Endangered Quino checkerspot butterfly and climate change: Short-term success but long-term vulnerability?

Abstract

The butterfly Euphydryas editha is known to be vulnerable to climate events that exacerbate natural phenological asynchrony between insect and hosts. In prior work, populations of E. editha have been more persistent at high latitudes and high elevations than in the south and at low elevations, consistent with response to observed warming climate. However, poleward range shifts by the endangered subspecies E. e. quino are blocked by urbanization and range shifts to higher elevation may require host shifts. Prior studies were inconclusive as to whether elevational and host shifts were already occurring. Here, we re-evaluate this scenario with new evidence from molecular genetics, host-choice behaviour and field recording of butterfly distribution. We found a statistically significant upward shift in population distribution since 2009. Insects in the expanding region were neither genomic outliers within Quino nor specifically adapted to their principal local host genus, Collinsia. These diverse data collectively support the hypothesis that an elevational range expansion is already in progress, accompanied and facilitated by a shift of principal host from Plantago to Collinsia. Quino appears resilient to warming climate. However, projections indicate that most or all of Quino’s current range in the USA, including the new high elevation expansion, will become uninhabitable. Our most frequent projected future range (circa 2050) is c. 400 km northward from current populations, hence conservation of Quino may eventually require assisted colonization. For now, Critical Habitat (sensu Endangered Species Act) has been designated at sites around the new upper elevational limit that were not known to be occupied. Designating Critical Habitat outside the historic range is a pioneering response to climate change. This politically challenging, non-traditional, climate change-oriented conservation effort exemplifies flexible thinking needed for species vulnerable to climate change.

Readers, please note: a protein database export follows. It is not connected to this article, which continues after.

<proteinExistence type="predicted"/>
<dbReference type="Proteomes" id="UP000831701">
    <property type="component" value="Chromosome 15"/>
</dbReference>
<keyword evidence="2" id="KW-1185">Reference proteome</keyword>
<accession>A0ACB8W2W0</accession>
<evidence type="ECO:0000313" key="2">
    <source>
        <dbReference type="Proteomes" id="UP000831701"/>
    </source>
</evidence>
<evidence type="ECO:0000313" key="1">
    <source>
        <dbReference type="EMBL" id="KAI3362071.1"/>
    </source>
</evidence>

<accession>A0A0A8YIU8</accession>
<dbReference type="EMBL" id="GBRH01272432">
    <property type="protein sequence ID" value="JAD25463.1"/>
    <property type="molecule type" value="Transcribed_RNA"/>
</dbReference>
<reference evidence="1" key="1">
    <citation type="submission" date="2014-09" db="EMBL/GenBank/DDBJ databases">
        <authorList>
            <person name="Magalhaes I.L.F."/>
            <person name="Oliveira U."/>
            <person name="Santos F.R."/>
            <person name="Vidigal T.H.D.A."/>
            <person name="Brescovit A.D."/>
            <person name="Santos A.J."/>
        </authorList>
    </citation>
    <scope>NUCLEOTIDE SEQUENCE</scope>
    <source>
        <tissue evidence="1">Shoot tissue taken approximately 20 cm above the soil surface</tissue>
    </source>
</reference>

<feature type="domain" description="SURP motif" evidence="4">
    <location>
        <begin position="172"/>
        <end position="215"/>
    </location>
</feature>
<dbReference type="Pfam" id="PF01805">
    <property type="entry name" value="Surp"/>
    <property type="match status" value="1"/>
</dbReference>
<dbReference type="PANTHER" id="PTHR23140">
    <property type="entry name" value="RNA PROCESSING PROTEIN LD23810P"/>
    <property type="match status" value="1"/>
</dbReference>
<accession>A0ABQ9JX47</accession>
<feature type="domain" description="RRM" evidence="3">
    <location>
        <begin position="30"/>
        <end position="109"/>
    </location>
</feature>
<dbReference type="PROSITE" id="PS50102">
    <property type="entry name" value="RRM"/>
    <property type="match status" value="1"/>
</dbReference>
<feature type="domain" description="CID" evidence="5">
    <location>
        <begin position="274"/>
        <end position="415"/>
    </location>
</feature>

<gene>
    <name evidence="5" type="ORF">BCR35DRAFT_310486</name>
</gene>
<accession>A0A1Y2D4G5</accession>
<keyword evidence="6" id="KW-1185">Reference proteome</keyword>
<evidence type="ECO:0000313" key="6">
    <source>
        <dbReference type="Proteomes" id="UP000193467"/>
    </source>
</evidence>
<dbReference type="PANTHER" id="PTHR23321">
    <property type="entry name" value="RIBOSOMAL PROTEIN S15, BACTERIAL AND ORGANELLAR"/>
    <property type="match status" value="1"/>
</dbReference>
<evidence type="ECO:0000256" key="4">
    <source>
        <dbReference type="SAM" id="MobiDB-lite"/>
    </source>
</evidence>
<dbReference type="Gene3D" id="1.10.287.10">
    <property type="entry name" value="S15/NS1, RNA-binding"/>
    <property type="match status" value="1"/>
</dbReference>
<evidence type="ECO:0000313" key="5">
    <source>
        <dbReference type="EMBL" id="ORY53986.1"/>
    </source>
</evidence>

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Acknowledgments

We thank the United States Fish and Wildlife Service for compiling Quino records. Modeling was performed at Texas Advanced Computing Center (TACC). We are very grateful to John Fonner at TACC for training MM and for his cheerful help throughout. We also give many thanks to Seth McGinnis at NCAR for providing us with downscaled climate projection data and to Emilie Luciani for converting FWS GIS files for making lovely maps. We thank Dr. Richard Lowry for developing and maintaining the VassarStats website <http://vassarstats.net> that we used to perform the statistics presented in this paper. We also thank the PRISM Climate Group (Oregon State University, http://prism.oregonstate.edu) and the WorldClim Global Climate Data group (http://www.worldclim.org) for making their high resolution interpolated climate data freely available for research purposes. Personal observations by Paul Opler, Gordon Pratt, John Emmel and Ken Osborne were invaluable. We also thank two anonymous reviewers for their very helpful suggestions that have substantially improved the manuscript. The findings and conclusions in this article are those of the authors and do not necessarily represent the views of the U.S. Fish and Wildlife Service. Support came from the San Diego Foundation, the Okinawa Institute for Science and Technology (Japan) and from NSF Earth Systems Models Grant, Award Number 1049208.

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Correspondence to Camille Parmesan.

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Parmesan, C., Williams-Anderson, A., Moskwik, M. et al. Endangered Quino checkerspot butterfly and climate change: Short-term success but long-term vulnerability?. J Insect Conserv 19, 185–204 (2015). https://doi.org/10.1007/s10841-014-9743-4

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Keywords

  • Assisted colonization
  • Climate change
  • Global warming
  • Critical Habitat
  • Endangered Species Act
  • Euphydryas editha quino